By Michael Wallace
As widely expected, thanks to Fed transparency, the Federal Open Market Committee lifted the federal funds rate by a quarter percentage point, to 2.75%, on Mar. 22. The Fed also retained a balanced risk assessment with regard to sustainable growth and price stability. Moreover, its policy mantra that "accommodation can be removed at a pace that is likely to be measured" remained intact. But that was only the cover story.
Beneath that scripted outline was a stealth shift in the underlying "rhetorical" balance of risk, as evidenced in the FOMC's outlook on price pressures and economic output. This shift suggests that the Fed could be on the brink of formally tipping the "official" balance to the upside as early as the next FOMC meeting on May 3.
The Fed supplemented its evolving view of inflation to include the caveat that "pressures on inflation have picked up in recent months and pricing power is more evident." It also upgraded output prospects to a "solid pace" from a "moderate pace."
This sleight of mouth made it clear that the "balance of risks" statement is in transition. The Fed stopped shy of formalizing that view to keep the markets calm without suggesting an immediate change to larger policy steps.
Indeed, the move appeared artfully designed to allow the Fed to have its cake and eat it, by taking an intermediate step toward creating more policy flexibility. In this way, Chairman Alan Greenspan has once again skillfully engineered a compromise that avoided any embarrassing dissent by satisfying both hawks and doves.
Upgrading either or both the economic and inflation balance statements without some foreshadowing would have been harsh medicine for the markets, which have already begun to come around to the Fed's thinking. The latest concerns about a credit event in the auto sector, given all the recent headlines on General Motors' (GM ) creditworthiness and the latest surge in the price of oil, likely supported the doves' call for a smooth transition and incrementalism (see BW Online, 3/21/05, "Pop! Goes the Auto Bubble"). Media stories on past crises of confidence following Fed tightening cycles and housing bubbles waiting in the wings likely had some resonance, which may be revealed in the next FOMC minutes on Apr. 12.
Yet the Fed continued to acknowledge the dual impact of the high cost of energy, though it was evidently reassured that economic growth continued to forge ahead and that energy wasn't feeding through into higher core consumer prices. It also reiterated that "longer-term inflation expectations remain well contained." This should allow the Fed to continue taking its time on reducing accommodation ahead, while keeping its options open to "respond to changes in economic prospects as needed to fulfill its obligation to maintain price stability."
In that regard, the February headline producer price index (PPI) increased 0.4%, while the core index increased 0.1%, in line with expectations. Yet the figures left the overall index increasing 4.7% year-over-year, vs. 4.2% in January, and the core index rising 2.8% year-over-year, compared with 2.7% in January -- the strongest rate of core growth since November, 1995.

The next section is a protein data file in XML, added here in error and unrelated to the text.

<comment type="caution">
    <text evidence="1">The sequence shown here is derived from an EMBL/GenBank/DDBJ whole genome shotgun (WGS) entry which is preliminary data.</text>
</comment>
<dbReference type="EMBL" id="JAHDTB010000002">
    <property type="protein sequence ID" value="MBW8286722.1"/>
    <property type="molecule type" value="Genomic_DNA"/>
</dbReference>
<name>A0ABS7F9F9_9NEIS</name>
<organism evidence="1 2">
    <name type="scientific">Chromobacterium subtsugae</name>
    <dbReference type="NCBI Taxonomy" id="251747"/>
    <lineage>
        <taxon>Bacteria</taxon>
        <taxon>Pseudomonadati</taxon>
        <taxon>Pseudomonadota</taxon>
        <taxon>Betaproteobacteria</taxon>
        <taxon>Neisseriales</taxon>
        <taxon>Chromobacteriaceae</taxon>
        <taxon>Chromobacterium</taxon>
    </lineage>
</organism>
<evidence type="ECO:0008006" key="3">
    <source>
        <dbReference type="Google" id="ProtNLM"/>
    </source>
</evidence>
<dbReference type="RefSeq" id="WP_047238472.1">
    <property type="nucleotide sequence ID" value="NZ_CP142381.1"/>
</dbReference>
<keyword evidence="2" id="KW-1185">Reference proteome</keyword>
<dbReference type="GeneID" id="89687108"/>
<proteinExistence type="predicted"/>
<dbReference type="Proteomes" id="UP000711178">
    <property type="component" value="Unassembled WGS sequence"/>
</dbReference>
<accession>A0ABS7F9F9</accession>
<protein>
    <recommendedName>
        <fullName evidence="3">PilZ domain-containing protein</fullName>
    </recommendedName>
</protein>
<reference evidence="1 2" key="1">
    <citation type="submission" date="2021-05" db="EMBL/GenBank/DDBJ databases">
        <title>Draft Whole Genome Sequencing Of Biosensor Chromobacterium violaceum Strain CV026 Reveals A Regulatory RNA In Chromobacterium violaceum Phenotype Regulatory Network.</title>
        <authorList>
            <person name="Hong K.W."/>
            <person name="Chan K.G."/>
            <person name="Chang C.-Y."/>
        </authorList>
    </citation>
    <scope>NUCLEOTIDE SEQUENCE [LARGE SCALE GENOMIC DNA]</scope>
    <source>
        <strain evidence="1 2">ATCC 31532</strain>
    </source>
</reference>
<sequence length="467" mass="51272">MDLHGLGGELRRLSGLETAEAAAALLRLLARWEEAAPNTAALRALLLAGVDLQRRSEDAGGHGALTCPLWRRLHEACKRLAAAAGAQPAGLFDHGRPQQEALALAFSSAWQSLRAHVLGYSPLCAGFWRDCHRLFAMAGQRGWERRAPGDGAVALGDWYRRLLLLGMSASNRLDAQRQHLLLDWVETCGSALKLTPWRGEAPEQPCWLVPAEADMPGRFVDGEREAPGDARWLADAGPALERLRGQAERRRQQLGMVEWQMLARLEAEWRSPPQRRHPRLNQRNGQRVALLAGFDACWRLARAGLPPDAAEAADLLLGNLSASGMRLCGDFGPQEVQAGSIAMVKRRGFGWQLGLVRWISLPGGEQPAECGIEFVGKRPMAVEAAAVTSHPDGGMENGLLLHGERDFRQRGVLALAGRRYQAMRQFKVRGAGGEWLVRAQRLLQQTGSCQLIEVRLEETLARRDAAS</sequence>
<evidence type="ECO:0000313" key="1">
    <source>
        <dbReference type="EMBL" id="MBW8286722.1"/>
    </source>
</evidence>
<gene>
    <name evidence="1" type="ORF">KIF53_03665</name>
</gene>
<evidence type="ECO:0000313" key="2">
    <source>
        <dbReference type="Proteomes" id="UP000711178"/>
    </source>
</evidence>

The risk is that the CPI will have further strength in March, given commodity price performance this month, and the Fed will have to continue to adapt its policy rhetoric accordingly. The other shoe to drop on Mar. 23 will be the February consumer price index (CPI), which we at Action Economics expect to rise 0.3% overall and 0.2% excluding food & energy, in line with median forecasts. Seasonal trends, commodities, and firmer food and energy prices suggest upside risk on the month, which could translate into year-over-year core inflation at 2.3%.
The markets woke up to this reality check from the Fed, with the bond market further unwinding Greenspan's "conundrum" with low long-term yields. The benchmark 10-year note surged 15 basis points, to 4.63%, despite the Fed's attempt at a subtle transition, while the 2-year note also vaulted by the same margin, to 3.83% -- the highest level in three years. This left the spread between the two instruments at roughly +80 basis points, given the parallel shift in yields.
MEASURED NO MORE?
The dollar rallied smartly, following the jump in yields and more hawkish Fed tone, while the stock market swallowed the news like a bitter pill. Fed funds futures even went so far as to price in 44% risk of a more aggressive half-percent move by June.
At Action Economics, we expect that the Fed will continue to raise rates in quarter-point increments for now, and will boost the Fed funds rate to an even 3% at the meeting in May, where it's also likely to drop the word "measured" and potentially clean up its balance-of-risk statement to reflect the true underlying state of affairs on growth and inflation. Barring some unforeseen shock to the economy, the central bank will still have its work cut out to normalize Fed funds in the 4% to 5% range.
Wallace is global market strategist for Action Economics